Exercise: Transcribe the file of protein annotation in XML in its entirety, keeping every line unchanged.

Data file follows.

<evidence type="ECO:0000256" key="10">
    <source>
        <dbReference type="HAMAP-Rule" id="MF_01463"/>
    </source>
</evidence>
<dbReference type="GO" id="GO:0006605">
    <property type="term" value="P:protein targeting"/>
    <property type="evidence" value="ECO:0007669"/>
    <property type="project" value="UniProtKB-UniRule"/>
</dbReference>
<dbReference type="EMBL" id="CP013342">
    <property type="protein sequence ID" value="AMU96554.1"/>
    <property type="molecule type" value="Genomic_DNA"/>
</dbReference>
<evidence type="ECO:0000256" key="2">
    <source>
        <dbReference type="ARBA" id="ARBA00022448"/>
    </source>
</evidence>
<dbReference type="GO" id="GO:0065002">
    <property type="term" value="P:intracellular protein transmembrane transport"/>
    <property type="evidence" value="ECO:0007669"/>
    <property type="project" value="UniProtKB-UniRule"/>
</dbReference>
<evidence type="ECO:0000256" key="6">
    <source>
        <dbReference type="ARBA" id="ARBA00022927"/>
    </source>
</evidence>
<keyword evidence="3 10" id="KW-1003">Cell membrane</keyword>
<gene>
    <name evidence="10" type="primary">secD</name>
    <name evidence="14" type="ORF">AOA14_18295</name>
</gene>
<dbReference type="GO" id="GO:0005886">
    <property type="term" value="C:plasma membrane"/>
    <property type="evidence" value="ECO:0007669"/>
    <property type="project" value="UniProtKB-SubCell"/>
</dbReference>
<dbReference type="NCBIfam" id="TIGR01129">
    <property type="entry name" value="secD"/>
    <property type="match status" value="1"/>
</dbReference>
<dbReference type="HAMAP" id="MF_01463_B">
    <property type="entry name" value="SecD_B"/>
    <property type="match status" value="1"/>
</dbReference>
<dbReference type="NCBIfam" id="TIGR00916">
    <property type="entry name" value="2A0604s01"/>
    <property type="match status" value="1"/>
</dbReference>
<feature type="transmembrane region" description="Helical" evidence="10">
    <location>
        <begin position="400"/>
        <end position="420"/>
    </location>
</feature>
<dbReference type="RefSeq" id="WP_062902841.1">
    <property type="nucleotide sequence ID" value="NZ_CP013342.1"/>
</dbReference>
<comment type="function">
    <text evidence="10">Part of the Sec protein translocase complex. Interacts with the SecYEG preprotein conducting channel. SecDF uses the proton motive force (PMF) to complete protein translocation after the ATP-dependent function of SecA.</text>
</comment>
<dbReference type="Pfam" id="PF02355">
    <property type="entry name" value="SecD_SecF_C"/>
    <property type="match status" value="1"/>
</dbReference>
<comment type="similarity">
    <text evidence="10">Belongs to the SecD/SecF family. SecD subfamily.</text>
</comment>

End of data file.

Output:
<evidence type="ECO:0000256" key="10">
    <source>
        <dbReference type="HAMAP-Rule" id="MF_01463"/>
    </source>
</evidence>
<dbReference type="GO" id="GO:0006605">
    <property type="term" value="P:protein targeting"/>
    <property type="evidence" value="ECO:0007669"/>
    <property type="project" value="UniProtKB-UniRule"/>
</dbReference>
<dbReference type="EMBL" id="CP013342">
    <property type="protein sequence ID" value="AMU96554.1"/>
    <property type="molecule type" value="Genomic_DNA"/>
</dbReference>
<evidence type="ECO:0000256" key="2">
    <source>
        <dbReference type="ARBA" id="ARBA00022448"/>
    </source>
</evidence>
<dbReference type="GO" id="GO:0065002">
    <property type="term" value="P:intracellular protein transmembrane transport"/>
    <property type="evidence" value="ECO:0007669"/>
    <property type="project" value="UniProtKB-UniRule"/>
</dbReference>
<evidence type="ECO:0000256" key="6">
    <source>
        <dbReference type="ARBA" id="ARBA00022927"/>
    </source>
</evidence>
<keyword evidence="3 10" id="KW-1003">Cell membrane</keyword>
<gene>
    <name evidence="10" type="primary">secD</name>
    <name evidence="14" type="ORF">AOA14_18295</name>
</gene>
<dbReference type="GO" id="GO:0005886">
    <property type="term" value="C:plasma membrane"/>
    <property type="evidence" value="ECO:0007669"/>
    <property type="project" value="UniProtKB-SubCell"/>
</dbReference>
<dbReference type="NCBIfam" id="TIGR01129">
    <property type="entry name" value="secD"/>
    <property type="match status" value="1"/>
</dbReference>
<dbReference type="HAMAP" id="MF_01463_B">
    <property type="entry name" value="SecD_B"/>
    <property type="match status" value="1"/>
</dbReference>
<dbReference type="NCBIfam" id="TIGR00916">
    <property type="entry name" value="2A0604s01"/>
    <property type="match status" value="1"/>
</dbReference>
<feature type="transmembrane region" description="Helical" evidence="10">
    <location>
        <begin position="400"/>
        <end position="420"/>
    </location>
</feature>
<dbReference type="RefSeq" id="WP_062902841.1">
    <property type="nucleotide sequence ID" value="NZ_CP013342.1"/>
</dbReference>
<comment type="function">
    <text evidence="10">Part of the Sec protein translocase complex. Interacts with the SecYEG preprotein conducting channel. SecDF uses the proton motive force (PMF) to complete protein translocation after the ATP-dependent function of SecA.</text>
</comment>
<dbReference type="Pfam" id="PF02355">
    <property type="entry name" value="SecD_SecF_C"/>
    <property type="match status" value="1"/>
</dbReference>
<comment type="similarity">
    <text evidence="10">Belongs to the SecD/SecF family. SecD subfamily.</text>
</comment>